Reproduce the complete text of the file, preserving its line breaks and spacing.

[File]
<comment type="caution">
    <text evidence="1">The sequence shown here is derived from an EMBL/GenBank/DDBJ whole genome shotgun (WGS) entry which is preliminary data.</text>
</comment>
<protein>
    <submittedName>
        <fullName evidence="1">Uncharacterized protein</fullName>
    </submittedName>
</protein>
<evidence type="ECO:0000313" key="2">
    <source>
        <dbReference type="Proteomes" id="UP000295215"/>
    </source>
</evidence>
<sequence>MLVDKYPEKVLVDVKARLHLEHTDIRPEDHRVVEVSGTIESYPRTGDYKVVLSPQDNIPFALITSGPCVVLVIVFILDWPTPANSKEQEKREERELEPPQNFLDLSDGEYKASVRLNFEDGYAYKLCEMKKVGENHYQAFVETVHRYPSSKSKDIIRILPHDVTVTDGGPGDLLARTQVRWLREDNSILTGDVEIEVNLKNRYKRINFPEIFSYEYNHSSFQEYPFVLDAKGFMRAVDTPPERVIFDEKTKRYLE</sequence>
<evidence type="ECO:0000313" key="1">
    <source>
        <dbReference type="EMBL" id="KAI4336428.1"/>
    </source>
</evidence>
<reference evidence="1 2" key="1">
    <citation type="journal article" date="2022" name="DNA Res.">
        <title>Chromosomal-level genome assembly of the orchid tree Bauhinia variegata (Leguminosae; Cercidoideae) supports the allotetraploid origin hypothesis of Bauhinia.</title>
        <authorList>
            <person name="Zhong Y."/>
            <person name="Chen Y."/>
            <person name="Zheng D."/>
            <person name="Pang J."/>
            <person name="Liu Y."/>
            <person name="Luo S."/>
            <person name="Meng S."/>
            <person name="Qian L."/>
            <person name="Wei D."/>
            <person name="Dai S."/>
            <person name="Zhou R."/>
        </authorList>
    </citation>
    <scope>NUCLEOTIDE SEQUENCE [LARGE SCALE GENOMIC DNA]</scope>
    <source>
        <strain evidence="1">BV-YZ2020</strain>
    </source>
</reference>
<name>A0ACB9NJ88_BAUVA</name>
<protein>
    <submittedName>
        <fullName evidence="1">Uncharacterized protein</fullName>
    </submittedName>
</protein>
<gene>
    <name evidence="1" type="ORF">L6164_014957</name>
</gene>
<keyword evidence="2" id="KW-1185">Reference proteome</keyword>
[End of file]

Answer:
<comment type="caution">
    <text evidence="1">The sequence shown here is derived from an EMBL/GenBank/DDBJ whole genome shotgun (WGS) entry which is preliminary data.</text>
</comment>
<protein>
    <submittedName>
        <fullName evidence="1">Uncharacterized protein</fullName>
    </submittedName>
</protein>
<evidence type="ECO:0000313" key="2">
    <source>
        <dbReference type="Proteomes" id="UP000295215"/>
    </source>
</evidence>
<sequence>MLVDKYPEKVLVDVKARLHLEHTDIRPEDHRVVEVSGTIESYPRTGDYKVVLSPQDNIPFALITSGPCVVLVIVFILDWPTPANSKEQEKREERELEPPQNFLDLSDGEYKASVRLNFEDGYAYKLCEMKKVGENHYQAFVETVHRYPSSKSKDIIRILPHDVTVTDGGPGDLLARTQVRWLREDNSILTGDVEIEVNLKNRYKRINFPEIFSYEYNHSSFQEYPFVLDAKGFMRAVDTPPERVIFDEKTKRYLE</sequence>
<evidence type="ECO:0000313" key="1">
    <source>
        <dbReference type="EMBL" id="KAI4336428.1"/>
    </source>
</evidence>
<reference evidence="1 2" key="1">
    <citation type="journal article" date="2022" name="DNA Res.">
        <title>Chromosomal-level genome assembly of the orchid tree Bauhinia variegata (Leguminosae; Cercidoideae) supports the allotetraploid origin hypothesis of Bauhinia.</title>
        <authorList>
            <person name="Zhong Y."/>
            <person name="Chen Y."/>
            <person name="Zheng D."/>
            <person name="Pang J."/>
            <person name="Liu Y."/>
            <person name="Luo S."/>
            <person name="Meng S."/>
            <person name="Qian L."/>
            <person name="Wei D."/>
            <person name="Dai S."/>
            <person name="Zhou R."/>
        </authorList>
    </citation>
    <scope>NUCLEOTIDE SEQUENCE [LARGE SCALE GENOMIC DNA]</scope>
    <source>
        <strain evidence="1">BV-YZ2020</strain>
    </source>
</reference>
<name>A0ACB9NJ88_BAUVA</name>
<protein>
    <submittedName>
        <fullName evidence="1">Uncharacterized protein</fullName>
    </submittedName>
</protein>
<gene>
    <name evidence="1" type="ORF">L6164_014957</name>
</gene>
<keyword evidence="2" id="KW-1185">Reference proteome</keyword>